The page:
I see spinal cord and brain injuries all the time. A person is hit on the freeway by an uninsured motorists and suddenly they are no longer economically viable. Their families are now indigent. Here we have a similar situation. The purpose of product liability law is to cost-shift to those better able to handle the cost. In this litigation for the worst injured there has not been a successful cost-shift. These women are disproportionately left to become indigent. I’m pleased to say there are attorneys willing to step up to represent all, including the 2 percent who are severely injured.
A: I believe one to two percent of women involved in this litigation have a pain syndrome consistent with pudendal neuralgia. Simply, there are only a few medical conditions as destructive to an individual and the family unit as a pudendal neuralgia. It is a horrendous pain syndrome that interferes with any meaningful mobility and interferes with sexual, bladder, and bowel function. As a physician who sees over ten spinal cord injured patients a day, without hesitation I would rather be paralyzed from the waist down than have what these women have.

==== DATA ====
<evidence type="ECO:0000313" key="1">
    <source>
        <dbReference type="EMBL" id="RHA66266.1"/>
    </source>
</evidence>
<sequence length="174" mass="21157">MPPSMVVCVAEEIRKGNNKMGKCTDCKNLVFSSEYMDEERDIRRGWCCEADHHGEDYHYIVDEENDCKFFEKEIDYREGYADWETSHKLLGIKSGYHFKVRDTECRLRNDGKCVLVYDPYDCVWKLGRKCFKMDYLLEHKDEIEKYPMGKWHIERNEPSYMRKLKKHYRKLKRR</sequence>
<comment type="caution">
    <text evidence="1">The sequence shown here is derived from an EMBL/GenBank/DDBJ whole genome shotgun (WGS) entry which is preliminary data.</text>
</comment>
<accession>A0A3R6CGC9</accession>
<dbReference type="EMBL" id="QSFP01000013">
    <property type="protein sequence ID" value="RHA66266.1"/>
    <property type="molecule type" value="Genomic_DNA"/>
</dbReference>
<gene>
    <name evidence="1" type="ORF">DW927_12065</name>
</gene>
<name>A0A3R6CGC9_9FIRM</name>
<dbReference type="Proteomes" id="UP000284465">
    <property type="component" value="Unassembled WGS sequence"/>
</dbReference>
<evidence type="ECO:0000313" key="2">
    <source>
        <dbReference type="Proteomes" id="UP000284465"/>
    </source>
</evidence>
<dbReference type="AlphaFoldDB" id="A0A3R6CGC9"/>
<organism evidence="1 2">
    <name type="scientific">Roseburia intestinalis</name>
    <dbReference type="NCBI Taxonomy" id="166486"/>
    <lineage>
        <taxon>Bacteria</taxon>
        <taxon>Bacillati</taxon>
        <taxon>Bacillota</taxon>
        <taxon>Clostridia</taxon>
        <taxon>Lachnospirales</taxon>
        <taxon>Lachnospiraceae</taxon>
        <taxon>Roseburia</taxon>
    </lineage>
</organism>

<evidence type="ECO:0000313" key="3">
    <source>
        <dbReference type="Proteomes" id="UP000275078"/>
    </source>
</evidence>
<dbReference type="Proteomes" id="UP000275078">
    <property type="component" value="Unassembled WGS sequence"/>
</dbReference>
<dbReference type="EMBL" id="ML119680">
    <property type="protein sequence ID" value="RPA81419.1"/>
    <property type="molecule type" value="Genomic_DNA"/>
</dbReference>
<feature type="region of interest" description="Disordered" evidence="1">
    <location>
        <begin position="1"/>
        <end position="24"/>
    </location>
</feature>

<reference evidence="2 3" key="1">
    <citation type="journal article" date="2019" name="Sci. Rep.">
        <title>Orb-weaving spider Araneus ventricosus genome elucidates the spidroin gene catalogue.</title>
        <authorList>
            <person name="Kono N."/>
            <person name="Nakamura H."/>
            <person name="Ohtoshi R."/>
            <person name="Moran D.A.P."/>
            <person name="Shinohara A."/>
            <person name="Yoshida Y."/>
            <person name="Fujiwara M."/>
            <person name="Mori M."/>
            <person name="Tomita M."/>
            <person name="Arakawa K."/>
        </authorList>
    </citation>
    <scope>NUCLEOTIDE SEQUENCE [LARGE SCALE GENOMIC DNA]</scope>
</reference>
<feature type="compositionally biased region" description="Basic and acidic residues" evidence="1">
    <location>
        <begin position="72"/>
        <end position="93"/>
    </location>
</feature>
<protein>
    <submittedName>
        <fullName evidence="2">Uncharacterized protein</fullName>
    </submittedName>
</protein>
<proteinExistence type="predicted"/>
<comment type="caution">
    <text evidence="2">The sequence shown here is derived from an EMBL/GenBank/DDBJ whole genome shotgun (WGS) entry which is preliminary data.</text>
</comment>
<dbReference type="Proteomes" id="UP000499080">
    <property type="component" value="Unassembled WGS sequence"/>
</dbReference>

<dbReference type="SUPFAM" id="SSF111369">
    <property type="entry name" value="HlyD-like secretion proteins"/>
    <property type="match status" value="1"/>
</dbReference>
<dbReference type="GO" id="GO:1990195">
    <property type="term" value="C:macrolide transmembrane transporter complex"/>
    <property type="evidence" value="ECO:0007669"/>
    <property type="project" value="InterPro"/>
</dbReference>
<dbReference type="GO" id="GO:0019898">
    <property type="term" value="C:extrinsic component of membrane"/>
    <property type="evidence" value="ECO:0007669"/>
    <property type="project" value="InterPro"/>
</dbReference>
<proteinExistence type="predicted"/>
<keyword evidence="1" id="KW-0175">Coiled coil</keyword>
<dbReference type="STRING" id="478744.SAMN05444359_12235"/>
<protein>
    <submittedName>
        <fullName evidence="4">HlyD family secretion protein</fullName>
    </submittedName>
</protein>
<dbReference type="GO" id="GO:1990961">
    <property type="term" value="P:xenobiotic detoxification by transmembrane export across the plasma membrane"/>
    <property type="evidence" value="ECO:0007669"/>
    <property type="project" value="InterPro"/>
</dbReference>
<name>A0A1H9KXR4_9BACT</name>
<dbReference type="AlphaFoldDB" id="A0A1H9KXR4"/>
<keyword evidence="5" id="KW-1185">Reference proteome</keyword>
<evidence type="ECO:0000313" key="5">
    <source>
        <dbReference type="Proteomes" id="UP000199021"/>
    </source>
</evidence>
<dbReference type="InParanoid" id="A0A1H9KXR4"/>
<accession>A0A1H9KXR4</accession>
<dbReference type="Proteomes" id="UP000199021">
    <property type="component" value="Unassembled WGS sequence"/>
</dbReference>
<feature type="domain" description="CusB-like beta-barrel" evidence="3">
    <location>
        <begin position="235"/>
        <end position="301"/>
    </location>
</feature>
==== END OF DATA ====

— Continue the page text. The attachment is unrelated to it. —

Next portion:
Q: To what extent does the POP and SUI mesh surgery and the trocars play in causing pudendal nerve injury?
A: To date there has not been a trial that highlights pudendal nerve injury other than Linda Gross trial. In pelvic organ prolapse surgery (POP) there is a blind component, which offends common sense. I’m more concerned with the word ‘blind’ than the use of trocars since ‘blind’ should not be in the same sentence as the word surgery. There are certainly anatomical variations in humans and even a properly placed device will come dangerously close to the pudendal nerve. There are pudendal neuralgias (pain) in appropriately positioned devices that may directly injure the nerve or over time will be pulled by traction as well as scar tissue from the foreign body response that causes entrapment and nerve damage.